In terms of fleshing out the plot my brain was telling me the Act II additions made sense, but in the end I found them problematic because they kind of marred the sanctity of the ballet blanc. They also simultaneously undermined and enhanced the threat of the Wilis, because there was some really neat choreography in the scene where the youths and old man encounter them, but the overall effect is almost a little goofy because those characters are indeed a bit comical. Given, some stagings can take the ballet blanc too far and make it much too moony, but what I like about keeping Act II as “pure” as possible is that it has such a poetic effect. I also find such an Act II much more fascinating because it can be seen as a metaphor for dealing with grief; Hilarion succumbs to it and Albrecht must live with his remorse. However, the most interesting way to look at it would be to see the Wilis as a manifestation of that grief, which raises the question of whether they’re even real or not. Perhaps Hilarion and Albrecht were so beside themselves with sorrow, they danced (or nearly danced) to their deaths, and the Wilis were mere figments of their imaginations. I find that to be a neat juxtaposition of literal insanity in Act I with Giselle’s mad scene, to a prolonged, psychological hallucination that would be Act II. This is of course impossible to do with this version of Giselle because the additional interactions make the Wilis very real.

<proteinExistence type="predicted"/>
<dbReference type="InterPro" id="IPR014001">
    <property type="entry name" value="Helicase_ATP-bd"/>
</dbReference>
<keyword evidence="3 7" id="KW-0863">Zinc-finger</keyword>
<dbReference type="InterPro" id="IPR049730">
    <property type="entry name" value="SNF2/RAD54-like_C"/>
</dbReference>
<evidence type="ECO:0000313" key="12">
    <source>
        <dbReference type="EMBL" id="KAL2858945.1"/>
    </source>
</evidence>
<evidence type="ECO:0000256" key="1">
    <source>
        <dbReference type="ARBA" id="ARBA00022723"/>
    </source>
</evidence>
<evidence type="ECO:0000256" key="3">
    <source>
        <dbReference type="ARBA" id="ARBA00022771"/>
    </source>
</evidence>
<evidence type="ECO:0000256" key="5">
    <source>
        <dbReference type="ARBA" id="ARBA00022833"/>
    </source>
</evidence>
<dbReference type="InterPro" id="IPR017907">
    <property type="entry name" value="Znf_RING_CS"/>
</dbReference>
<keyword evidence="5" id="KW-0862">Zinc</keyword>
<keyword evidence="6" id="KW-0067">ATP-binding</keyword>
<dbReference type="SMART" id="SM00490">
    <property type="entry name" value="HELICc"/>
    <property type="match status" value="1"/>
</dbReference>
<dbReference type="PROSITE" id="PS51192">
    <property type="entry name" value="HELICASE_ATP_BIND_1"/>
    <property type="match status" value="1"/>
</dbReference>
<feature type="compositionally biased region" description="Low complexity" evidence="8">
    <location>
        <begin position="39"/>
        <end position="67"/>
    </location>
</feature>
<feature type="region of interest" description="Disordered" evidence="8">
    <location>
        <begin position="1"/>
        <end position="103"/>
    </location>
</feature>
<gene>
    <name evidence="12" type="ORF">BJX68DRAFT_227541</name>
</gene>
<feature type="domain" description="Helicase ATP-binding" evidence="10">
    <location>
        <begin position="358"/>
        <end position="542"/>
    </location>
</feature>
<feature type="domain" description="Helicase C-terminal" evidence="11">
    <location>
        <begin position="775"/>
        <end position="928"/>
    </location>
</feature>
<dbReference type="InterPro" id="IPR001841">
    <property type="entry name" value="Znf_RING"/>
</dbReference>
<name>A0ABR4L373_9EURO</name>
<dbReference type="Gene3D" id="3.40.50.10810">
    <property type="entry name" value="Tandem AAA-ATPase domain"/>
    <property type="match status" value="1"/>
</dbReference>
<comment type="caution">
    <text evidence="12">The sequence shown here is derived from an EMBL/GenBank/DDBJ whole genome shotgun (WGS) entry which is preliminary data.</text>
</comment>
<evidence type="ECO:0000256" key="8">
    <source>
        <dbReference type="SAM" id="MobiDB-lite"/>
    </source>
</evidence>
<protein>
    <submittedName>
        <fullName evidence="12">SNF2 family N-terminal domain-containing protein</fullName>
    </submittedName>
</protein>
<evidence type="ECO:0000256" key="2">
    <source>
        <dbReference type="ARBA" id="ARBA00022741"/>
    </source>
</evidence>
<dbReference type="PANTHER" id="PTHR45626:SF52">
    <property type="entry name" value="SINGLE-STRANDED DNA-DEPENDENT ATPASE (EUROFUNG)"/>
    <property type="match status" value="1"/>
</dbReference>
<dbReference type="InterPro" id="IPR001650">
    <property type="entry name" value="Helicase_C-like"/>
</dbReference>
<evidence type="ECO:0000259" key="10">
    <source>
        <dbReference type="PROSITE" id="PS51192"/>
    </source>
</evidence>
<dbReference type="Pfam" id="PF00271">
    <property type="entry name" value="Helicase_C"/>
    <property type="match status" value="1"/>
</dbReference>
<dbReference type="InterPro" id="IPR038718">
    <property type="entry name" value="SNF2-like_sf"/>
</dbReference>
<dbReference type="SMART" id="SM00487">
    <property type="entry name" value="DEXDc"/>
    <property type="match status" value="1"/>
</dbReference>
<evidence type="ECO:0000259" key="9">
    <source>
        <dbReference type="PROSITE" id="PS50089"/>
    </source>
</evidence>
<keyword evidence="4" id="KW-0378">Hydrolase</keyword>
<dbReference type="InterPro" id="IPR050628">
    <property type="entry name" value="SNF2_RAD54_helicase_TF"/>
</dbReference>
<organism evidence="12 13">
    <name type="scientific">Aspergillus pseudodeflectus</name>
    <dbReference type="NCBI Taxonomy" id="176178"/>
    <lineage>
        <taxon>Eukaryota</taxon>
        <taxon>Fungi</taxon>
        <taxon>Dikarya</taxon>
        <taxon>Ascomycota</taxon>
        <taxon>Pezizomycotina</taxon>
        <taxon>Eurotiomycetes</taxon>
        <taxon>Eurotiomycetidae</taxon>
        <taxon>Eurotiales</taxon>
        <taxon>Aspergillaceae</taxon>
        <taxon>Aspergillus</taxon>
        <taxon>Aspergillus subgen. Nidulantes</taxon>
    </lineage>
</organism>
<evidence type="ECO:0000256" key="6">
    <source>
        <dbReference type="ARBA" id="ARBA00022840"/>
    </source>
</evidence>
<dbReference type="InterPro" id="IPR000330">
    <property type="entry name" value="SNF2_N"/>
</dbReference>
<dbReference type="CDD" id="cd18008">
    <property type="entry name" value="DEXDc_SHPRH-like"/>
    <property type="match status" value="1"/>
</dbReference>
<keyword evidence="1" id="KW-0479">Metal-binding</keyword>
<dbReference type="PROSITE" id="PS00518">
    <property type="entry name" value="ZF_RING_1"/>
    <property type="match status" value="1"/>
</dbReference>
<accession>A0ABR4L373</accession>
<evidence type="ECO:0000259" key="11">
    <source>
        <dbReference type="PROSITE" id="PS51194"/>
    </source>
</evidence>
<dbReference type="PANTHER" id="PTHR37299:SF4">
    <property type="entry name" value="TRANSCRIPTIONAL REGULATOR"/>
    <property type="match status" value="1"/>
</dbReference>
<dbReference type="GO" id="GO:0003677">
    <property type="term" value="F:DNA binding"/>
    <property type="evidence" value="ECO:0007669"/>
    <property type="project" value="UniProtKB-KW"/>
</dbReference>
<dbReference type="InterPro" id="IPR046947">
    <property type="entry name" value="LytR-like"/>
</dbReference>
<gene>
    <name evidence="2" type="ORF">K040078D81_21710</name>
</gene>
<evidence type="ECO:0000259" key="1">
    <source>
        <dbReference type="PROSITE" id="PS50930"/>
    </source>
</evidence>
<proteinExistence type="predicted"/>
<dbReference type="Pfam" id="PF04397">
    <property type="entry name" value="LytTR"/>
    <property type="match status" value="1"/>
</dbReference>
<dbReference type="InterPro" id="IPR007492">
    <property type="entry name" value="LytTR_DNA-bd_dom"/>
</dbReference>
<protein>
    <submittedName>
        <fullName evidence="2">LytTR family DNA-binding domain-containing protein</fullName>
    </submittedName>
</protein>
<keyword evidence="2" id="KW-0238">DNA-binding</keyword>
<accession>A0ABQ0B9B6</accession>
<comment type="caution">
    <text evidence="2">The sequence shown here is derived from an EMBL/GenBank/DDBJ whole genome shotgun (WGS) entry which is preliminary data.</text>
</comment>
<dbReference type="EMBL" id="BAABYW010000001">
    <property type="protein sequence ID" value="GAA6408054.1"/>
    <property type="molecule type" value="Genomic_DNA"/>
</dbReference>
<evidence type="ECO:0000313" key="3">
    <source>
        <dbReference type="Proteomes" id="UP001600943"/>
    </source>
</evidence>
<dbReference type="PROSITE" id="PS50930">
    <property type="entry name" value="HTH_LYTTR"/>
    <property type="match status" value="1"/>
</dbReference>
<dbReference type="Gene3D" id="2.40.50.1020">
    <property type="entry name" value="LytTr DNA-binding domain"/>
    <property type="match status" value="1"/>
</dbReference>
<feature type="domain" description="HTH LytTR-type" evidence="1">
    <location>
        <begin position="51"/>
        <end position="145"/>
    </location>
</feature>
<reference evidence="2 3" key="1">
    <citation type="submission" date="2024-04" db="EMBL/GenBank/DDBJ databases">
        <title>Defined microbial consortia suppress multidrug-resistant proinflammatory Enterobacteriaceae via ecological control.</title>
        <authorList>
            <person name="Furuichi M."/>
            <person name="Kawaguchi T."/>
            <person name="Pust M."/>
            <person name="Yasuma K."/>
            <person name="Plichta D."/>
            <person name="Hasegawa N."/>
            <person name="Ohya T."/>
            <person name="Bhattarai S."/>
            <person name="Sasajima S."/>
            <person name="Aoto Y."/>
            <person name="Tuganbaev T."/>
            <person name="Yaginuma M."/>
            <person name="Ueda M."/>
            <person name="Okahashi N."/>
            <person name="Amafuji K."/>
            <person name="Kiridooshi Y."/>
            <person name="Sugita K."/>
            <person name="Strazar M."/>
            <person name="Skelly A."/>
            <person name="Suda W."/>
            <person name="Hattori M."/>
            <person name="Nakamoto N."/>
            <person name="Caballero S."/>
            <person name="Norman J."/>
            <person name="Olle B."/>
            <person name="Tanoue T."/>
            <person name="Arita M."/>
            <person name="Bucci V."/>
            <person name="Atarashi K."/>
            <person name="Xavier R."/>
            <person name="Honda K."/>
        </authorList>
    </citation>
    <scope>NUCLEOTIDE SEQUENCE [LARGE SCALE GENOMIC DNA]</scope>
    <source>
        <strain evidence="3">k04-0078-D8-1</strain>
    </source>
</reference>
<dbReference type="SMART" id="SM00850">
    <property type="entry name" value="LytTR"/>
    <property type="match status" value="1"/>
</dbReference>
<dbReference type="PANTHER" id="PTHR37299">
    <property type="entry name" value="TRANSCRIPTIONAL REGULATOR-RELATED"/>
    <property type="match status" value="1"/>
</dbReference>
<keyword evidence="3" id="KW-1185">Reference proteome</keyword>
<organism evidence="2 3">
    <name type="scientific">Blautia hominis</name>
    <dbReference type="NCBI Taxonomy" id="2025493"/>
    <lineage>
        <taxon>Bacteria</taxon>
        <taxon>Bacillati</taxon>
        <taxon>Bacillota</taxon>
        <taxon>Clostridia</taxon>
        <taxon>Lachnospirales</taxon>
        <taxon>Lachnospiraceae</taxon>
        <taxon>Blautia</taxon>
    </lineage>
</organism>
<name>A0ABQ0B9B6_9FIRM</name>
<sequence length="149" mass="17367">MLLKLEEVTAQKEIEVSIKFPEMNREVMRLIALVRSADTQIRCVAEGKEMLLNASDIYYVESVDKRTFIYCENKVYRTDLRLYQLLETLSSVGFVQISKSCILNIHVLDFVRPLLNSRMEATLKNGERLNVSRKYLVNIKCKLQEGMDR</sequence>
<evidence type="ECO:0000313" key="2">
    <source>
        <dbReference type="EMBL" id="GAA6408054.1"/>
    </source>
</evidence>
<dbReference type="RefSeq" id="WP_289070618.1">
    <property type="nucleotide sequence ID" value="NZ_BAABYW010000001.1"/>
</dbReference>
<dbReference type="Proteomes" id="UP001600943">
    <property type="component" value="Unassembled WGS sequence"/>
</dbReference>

The "ballet blanc" or "white ballet," with Maria Chapman as Myrtha. (the Wilis' veils were flown away on wires!) Photo ©Angela Sterling